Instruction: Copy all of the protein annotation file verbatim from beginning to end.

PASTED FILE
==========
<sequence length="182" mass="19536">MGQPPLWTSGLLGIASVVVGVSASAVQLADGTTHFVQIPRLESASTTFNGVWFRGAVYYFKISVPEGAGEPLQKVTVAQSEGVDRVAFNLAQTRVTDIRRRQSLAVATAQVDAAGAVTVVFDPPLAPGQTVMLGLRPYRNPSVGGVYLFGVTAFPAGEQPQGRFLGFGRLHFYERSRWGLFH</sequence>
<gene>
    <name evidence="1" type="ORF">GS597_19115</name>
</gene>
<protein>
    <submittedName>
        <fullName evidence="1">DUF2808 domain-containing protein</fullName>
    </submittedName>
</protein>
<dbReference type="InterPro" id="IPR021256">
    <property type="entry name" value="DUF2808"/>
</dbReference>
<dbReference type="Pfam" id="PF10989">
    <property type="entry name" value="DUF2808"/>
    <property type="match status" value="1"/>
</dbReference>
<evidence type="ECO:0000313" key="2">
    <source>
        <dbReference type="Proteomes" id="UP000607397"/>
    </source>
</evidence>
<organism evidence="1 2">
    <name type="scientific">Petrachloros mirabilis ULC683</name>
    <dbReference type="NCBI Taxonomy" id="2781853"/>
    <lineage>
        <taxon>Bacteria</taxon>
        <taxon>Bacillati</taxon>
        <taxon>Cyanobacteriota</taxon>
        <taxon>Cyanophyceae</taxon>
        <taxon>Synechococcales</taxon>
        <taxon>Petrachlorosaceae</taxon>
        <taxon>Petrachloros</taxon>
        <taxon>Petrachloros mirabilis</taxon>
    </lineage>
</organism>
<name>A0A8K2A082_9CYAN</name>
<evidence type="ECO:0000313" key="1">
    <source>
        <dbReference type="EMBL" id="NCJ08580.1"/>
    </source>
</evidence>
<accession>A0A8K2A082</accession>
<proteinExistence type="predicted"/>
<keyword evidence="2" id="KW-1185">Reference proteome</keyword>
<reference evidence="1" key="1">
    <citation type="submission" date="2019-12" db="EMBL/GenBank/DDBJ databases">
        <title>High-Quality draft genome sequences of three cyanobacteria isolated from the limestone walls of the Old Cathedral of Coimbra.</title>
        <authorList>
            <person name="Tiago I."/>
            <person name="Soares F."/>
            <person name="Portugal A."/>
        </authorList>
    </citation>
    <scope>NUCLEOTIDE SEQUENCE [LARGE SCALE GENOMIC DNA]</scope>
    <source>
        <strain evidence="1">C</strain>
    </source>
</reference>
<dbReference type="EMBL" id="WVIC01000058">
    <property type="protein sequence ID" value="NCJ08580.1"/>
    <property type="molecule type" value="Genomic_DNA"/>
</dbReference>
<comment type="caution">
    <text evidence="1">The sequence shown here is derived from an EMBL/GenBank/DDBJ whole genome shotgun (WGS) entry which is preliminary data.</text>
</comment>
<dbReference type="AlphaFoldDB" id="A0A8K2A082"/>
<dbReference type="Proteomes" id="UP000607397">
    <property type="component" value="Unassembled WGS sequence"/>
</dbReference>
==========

<sequence length="182" mass="19536">MGQPPLWTSGLLGIASVVVGVSASAVQLADGTTHFVQIPRLESASTTFNGVWFRGAVYYFKISVPEGAGEPLQKVTVAQSEGVDRVAFNLAQTRVTDIRRRQSLAVATAQVDAAGAVTVVFDPPLAPGQTVMLGLRPYRNPSVGGVYLFGVTAFPAGEQPQGRFLGFGRLHFYERSRWGLFH</sequence>
<gene>
    <name evidence="1" type="ORF">GS597_19115</name>
</gene>
<protein>
    <submittedName>
        <fullName evidence="1">DUF2808 domain-containing protein</fullName>
    </submittedName>
</protein>
<dbReference type="InterPro" id="IPR021256">
    <property type="entry name" value="DUF2808"/>
</dbReference>
<dbReference type="Pfam" id="PF10989">
    <property type="entry name" value="DUF2808"/>
    <property type="match status" value="1"/>
</dbReference>
<evidence type="ECO:0000313" key="2">
    <source>
        <dbReference type="Proteomes" id="UP000607397"/>
    </source>
</evidence>
<organism evidence="1 2">
    <name type="scientific">Petrachloros mirabilis ULC683</name>
    <dbReference type="NCBI Taxonomy" id="2781853"/>
    <lineage>
        <taxon>Bacteria</taxon>
        <taxon>Bacillati</taxon>
        <taxon>Cyanobacteriota</taxon>
        <taxon>Cyanophyceae</taxon>
        <taxon>Synechococcales</taxon>
        <taxon>Petrachlorosaceae</taxon>
        <taxon>Petrachloros</taxon>
        <taxon>Petrachloros mirabilis</taxon>
    </lineage>
</organism>
<name>A0A8K2A082_9CYAN</name>
<evidence type="ECO:0000313" key="1">
    <source>
        <dbReference type="EMBL" id="NCJ08580.1"/>
    </source>
</evidence>
<accession>A0A8K2A082</accession>
<proteinExistence type="predicted"/>
<keyword evidence="2" id="KW-1185">Reference proteome</keyword>
<reference evidence="1" key="1">
    <citation type="submission" date="2019-12" db="EMBL/GenBank/DDBJ databases">
        <title>High-Quality draft genome sequences of three cyanobacteria isolated from the limestone walls of the Old Cathedral of Coimbra.</title>
        <authorList>
            <person name="Tiago I."/>
            <person name="Soares F."/>
            <person name="Portugal A."/>
        </authorList>
    </citation>
    <scope>NUCLEOTIDE SEQUENCE [LARGE SCALE GENOMIC DNA]</scope>
    <source>
        <strain evidence="1">C</strain>
    </source>
</reference>
<dbReference type="EMBL" id="WVIC01000058">
    <property type="protein sequence ID" value="NCJ08580.1"/>
    <property type="molecule type" value="Genomic_DNA"/>
</dbReference>
<comment type="caution">
    <text evidence="1">The sequence shown here is derived from an EMBL/GenBank/DDBJ whole genome shotgun (WGS) entry which is preliminary data.</text>
</comment>
<dbReference type="AlphaFoldDB" id="A0A8K2A082"/>
<dbReference type="Proteomes" id="UP000607397">
    <property type="component" value="Unassembled WGS sequence"/>
</dbReference>